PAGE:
Holmes felt that the significant differences between Fiscal Bureau's and Management's estimates was sales tax and corporate tax. He said people he has talked with say that things are looking up for the first time in three to four years. He didn't know why corporate tax should be down so significantly. Insofar as the current fiscal year, Holmes didn't think it reasonable to expect corporate tax to increase over last year's projections
David added that a large portion of the tax comes from Iowa based. Certainly a lot of the companies that have been operating in Iowa have had a very tough time of it the last couple years. David has heard a few of them say they're finally getting back to profitability for the first time. But nobody really seems to be out of the woods yet. There's just so much uncertainty out there.
Holmes said the sales tax trends in the last three or four years has been downward. Last year was a little under the prior fiscal year. The 1st quarter looked to be up. Holmes suggested raising personal income tax 3% over FY03, then stay flat with last year on sales tax, use tax and corporate tax.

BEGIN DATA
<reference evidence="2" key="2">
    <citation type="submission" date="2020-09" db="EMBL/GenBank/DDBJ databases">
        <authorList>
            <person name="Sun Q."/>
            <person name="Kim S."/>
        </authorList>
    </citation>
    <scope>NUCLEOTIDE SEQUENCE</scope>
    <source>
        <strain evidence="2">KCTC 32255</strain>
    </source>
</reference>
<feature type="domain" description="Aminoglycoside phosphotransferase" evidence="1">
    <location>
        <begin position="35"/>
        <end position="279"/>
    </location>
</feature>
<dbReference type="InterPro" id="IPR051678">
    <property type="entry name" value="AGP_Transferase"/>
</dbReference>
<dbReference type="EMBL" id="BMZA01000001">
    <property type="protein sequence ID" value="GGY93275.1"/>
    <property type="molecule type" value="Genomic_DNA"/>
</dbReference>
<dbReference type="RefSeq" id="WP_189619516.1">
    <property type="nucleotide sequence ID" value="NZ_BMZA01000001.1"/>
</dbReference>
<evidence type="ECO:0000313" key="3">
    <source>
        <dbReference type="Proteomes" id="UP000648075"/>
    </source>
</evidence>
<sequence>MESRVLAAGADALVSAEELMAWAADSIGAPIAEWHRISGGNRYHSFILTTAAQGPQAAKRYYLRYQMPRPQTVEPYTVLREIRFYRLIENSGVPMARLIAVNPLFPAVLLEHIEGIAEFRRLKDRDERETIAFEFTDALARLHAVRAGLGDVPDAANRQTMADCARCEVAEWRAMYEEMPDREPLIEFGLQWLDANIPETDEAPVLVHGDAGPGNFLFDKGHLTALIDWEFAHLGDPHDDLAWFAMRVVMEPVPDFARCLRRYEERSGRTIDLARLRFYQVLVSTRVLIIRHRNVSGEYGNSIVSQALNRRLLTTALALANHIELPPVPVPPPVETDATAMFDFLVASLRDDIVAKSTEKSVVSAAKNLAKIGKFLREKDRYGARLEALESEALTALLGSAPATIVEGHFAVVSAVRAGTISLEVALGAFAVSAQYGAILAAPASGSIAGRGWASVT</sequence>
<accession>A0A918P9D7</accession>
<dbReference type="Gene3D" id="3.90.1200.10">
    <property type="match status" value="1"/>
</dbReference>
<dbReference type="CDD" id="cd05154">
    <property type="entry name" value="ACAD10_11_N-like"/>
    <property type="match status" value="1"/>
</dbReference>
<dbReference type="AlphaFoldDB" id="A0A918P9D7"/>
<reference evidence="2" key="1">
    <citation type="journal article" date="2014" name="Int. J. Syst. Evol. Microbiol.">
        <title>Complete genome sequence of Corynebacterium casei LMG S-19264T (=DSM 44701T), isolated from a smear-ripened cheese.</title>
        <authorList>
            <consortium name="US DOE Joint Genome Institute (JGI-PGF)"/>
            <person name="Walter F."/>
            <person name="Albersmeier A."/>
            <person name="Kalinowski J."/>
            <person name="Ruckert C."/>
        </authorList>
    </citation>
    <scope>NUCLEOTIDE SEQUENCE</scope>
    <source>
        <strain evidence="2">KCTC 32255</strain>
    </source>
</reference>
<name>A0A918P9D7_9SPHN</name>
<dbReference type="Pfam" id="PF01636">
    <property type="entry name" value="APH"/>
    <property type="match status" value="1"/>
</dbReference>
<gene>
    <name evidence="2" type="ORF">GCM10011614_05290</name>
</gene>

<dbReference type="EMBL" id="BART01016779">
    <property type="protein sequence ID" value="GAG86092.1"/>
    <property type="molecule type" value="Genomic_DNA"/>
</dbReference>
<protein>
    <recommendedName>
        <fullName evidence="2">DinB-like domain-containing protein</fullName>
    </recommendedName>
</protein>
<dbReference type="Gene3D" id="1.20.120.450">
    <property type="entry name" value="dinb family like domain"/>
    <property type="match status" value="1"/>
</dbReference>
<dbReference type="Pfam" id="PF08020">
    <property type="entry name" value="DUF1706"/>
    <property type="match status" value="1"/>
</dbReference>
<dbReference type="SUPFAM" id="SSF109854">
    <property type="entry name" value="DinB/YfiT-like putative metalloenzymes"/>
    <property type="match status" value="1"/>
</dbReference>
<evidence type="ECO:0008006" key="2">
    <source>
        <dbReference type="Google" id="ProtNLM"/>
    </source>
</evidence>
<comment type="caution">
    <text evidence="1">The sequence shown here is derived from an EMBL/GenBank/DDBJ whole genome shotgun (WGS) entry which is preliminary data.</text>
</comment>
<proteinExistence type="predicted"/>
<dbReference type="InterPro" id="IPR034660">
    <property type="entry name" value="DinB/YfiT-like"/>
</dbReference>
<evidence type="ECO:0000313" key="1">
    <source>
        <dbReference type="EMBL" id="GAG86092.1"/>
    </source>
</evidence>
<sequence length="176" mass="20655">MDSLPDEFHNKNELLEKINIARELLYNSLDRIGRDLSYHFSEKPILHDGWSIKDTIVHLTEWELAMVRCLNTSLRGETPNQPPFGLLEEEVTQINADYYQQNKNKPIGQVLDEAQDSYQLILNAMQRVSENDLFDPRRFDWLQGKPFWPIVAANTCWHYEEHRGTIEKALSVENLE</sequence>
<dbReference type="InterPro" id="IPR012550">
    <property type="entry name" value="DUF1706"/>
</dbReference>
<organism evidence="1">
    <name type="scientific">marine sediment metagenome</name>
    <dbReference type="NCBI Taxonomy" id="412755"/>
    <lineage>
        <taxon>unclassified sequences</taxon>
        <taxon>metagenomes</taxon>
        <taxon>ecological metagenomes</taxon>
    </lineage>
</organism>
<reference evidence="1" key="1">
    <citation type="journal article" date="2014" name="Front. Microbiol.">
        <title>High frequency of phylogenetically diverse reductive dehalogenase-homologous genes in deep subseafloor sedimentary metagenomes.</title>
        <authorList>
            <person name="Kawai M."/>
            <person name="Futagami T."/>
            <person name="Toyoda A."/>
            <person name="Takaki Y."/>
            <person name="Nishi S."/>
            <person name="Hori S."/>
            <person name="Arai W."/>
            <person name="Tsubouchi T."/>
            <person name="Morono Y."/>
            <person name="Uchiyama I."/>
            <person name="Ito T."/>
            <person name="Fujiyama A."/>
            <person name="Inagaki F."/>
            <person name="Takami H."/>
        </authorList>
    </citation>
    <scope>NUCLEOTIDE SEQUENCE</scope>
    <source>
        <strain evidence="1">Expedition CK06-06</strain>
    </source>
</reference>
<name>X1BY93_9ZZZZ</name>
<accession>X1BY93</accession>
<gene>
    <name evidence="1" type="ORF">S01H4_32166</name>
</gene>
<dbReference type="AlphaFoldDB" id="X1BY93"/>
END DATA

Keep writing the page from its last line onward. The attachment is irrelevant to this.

David responded saying that one of the problems with sales tax is the tax law change impact in FY04 which is about a 2% reduction in total sales tax. If the economy stays exactly the same, we're going to see a decline of about 2%. The Legislative Fiscal Bureau has it declining .9% which would indicate about 1% increase in the economy. David felt a 3% increase was a bit aggressive and would take a lot of retail sales.
Dennis asked for comments on the FY04 estimates.
David felt that people understand withholding is continuing to grow in the state of Iowa. Both LFB and DOM are projecting a 2.5% growth and felt that's pretty much in line with what we would expect with general growth and wages.
Holmes made a motion to adopt DOM's numbers for FY04, changing sales tax to FY03 figure of $1,450.3B, changing use tax to FY03 figure of $254.2B, and changing corporate income tax to FY03 figure of $237B.
David commented that the motion on the floor amounts to a $7M net reduction.
Holmes amended the motion to include DOM's estimate on corporate tax which would be $222.1M.
For clarification, Dennis repeated the motion to take DOM's FY04 figures and insert sales tax of $1,450.3B instead of the $1,469B; for use tax, insert $254.2M and take away $257.1 which gives a total of $4,488.7. David seconded the motion.